All posts by J Devika

“Two friends who have but one life”: Hope from the 19th century

I came across this delightful piece of information in the historian K P Padmanabha Menon’s History of Kerala (vol.3, AES reprint,2001, pp.498-500) which was written in the early 20th century. He quotes from “a paper published in the Madras Review (vol.2, p.250)”; we do not know which year this was published, but there is good reason to think that it was in the early 20th century. The paper is about a truly exciting institution – ‘marriage’ which produced not a heterosexual conjugal couple, but a same-sex  (male) couple bound by ‘friendship’! Continue reading “Two friends who have but one life”: Hope from the 19th century

Beauty, More Beauty: A Tribute to Madhavikkutty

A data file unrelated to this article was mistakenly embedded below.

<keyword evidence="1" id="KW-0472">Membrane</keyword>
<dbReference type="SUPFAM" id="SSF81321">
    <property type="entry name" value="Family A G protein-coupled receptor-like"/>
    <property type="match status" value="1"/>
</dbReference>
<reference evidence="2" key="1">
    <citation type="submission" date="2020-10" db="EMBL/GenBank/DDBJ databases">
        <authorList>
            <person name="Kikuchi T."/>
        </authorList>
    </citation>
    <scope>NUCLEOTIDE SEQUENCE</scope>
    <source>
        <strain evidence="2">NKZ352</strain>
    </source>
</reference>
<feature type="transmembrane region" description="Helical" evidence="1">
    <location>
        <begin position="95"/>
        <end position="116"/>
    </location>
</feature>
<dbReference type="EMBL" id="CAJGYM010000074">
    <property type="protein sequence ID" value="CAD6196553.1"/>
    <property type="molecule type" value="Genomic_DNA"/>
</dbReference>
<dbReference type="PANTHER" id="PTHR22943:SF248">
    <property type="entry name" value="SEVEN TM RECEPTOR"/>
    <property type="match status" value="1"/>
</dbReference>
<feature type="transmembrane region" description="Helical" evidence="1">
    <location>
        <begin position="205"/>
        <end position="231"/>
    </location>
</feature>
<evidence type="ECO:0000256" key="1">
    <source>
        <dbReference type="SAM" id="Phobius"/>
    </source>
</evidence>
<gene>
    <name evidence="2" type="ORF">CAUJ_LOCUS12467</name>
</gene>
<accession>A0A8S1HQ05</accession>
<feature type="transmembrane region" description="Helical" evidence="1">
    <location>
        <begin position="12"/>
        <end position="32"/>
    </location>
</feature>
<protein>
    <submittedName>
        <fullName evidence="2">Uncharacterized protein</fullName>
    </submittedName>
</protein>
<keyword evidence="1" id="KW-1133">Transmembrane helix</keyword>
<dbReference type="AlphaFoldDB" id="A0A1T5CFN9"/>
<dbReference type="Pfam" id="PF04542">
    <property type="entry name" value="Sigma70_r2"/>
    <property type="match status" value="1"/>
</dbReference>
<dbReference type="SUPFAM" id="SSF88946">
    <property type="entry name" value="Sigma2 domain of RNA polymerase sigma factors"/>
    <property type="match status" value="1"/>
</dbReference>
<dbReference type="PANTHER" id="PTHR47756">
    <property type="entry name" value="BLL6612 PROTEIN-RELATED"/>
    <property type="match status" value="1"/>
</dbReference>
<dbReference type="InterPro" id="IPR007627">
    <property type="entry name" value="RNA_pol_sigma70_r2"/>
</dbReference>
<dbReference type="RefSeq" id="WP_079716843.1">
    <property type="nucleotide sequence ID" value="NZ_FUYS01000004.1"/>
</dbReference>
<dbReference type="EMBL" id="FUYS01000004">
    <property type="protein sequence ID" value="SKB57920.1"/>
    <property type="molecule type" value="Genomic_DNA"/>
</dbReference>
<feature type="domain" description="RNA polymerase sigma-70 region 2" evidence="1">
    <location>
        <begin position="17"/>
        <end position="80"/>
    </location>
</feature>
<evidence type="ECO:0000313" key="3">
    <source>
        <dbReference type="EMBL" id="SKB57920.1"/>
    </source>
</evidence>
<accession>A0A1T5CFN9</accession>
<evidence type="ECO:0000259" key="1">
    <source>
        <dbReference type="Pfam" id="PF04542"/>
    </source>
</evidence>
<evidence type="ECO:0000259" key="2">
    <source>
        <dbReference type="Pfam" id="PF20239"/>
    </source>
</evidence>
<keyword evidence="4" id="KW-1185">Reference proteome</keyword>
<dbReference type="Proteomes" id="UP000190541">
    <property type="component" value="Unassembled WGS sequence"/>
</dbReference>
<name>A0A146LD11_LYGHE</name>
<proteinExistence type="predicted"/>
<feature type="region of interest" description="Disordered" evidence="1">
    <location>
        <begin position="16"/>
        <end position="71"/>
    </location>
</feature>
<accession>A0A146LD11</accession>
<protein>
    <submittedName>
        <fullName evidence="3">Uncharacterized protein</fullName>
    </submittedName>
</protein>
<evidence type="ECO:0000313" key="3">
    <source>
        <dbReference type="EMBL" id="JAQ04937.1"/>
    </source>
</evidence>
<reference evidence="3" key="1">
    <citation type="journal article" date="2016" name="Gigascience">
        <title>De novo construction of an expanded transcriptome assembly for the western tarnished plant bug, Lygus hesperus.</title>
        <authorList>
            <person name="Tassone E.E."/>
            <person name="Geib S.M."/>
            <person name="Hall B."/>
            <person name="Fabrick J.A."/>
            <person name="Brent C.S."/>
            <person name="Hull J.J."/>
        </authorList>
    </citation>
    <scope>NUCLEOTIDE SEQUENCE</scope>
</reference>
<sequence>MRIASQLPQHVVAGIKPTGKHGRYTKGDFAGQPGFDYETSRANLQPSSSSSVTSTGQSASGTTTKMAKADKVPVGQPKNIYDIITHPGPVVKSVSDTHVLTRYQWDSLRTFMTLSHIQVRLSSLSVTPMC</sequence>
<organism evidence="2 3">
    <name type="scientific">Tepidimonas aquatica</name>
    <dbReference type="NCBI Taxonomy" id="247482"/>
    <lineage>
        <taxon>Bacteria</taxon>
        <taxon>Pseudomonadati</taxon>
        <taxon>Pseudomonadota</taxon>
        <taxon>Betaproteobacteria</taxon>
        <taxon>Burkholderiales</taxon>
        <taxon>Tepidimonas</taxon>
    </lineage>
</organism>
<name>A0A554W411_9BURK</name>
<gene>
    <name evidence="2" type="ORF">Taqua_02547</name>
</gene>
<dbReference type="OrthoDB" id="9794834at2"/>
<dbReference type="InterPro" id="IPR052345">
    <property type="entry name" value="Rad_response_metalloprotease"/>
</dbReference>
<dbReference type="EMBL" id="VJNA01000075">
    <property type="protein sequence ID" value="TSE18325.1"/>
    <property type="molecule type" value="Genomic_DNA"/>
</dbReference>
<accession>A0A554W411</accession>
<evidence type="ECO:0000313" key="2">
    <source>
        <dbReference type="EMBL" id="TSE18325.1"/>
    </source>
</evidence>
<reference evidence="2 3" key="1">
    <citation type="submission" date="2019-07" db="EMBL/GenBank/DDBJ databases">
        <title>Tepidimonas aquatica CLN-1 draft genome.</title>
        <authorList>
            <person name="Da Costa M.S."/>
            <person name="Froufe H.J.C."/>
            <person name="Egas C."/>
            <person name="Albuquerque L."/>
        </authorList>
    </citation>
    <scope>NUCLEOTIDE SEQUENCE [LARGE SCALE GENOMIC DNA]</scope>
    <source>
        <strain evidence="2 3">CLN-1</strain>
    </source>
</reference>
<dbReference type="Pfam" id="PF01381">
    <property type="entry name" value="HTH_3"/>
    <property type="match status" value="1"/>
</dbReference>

Losing Madhavikutty is not easy to bear. I like to rephrase the loss, hoping that it will make the void bearable: something flowery, perhaps, like ‘Kerala’s Ever-beautiful One has escaped captivity in an unkind world’. I like to think that she has become what she wanted to be, described to me many times in our short but intense friendship — a butterfly-princess, blessed with eternal youth, flitting painlessly from one beautiful body to another. The distance that the social scientific eye allows evades me now; and maybe admitting that would be necessary to bid good-bye. All of Kerala is getting ready for a grand funeral; even the middle class which once recoiled with horror from her, is celebrating. But how can one forget what Malayalees did to her? How they hated her because she refused to trivialise the body? How they insisted on reading her subtle defence of aesthetic womanhood as a crass expression of masculinised desire? How they could not see her kinship with Mahadevi Akka and Meera? How they rubbished her as useless to women because she was sceptic of rationalistic feminism? How they heaped insults, calling her a ‘dainty little madam with literary talent’? How her amazing range in short stories was reduced to a tailpiece of modernism in Malayalam literature?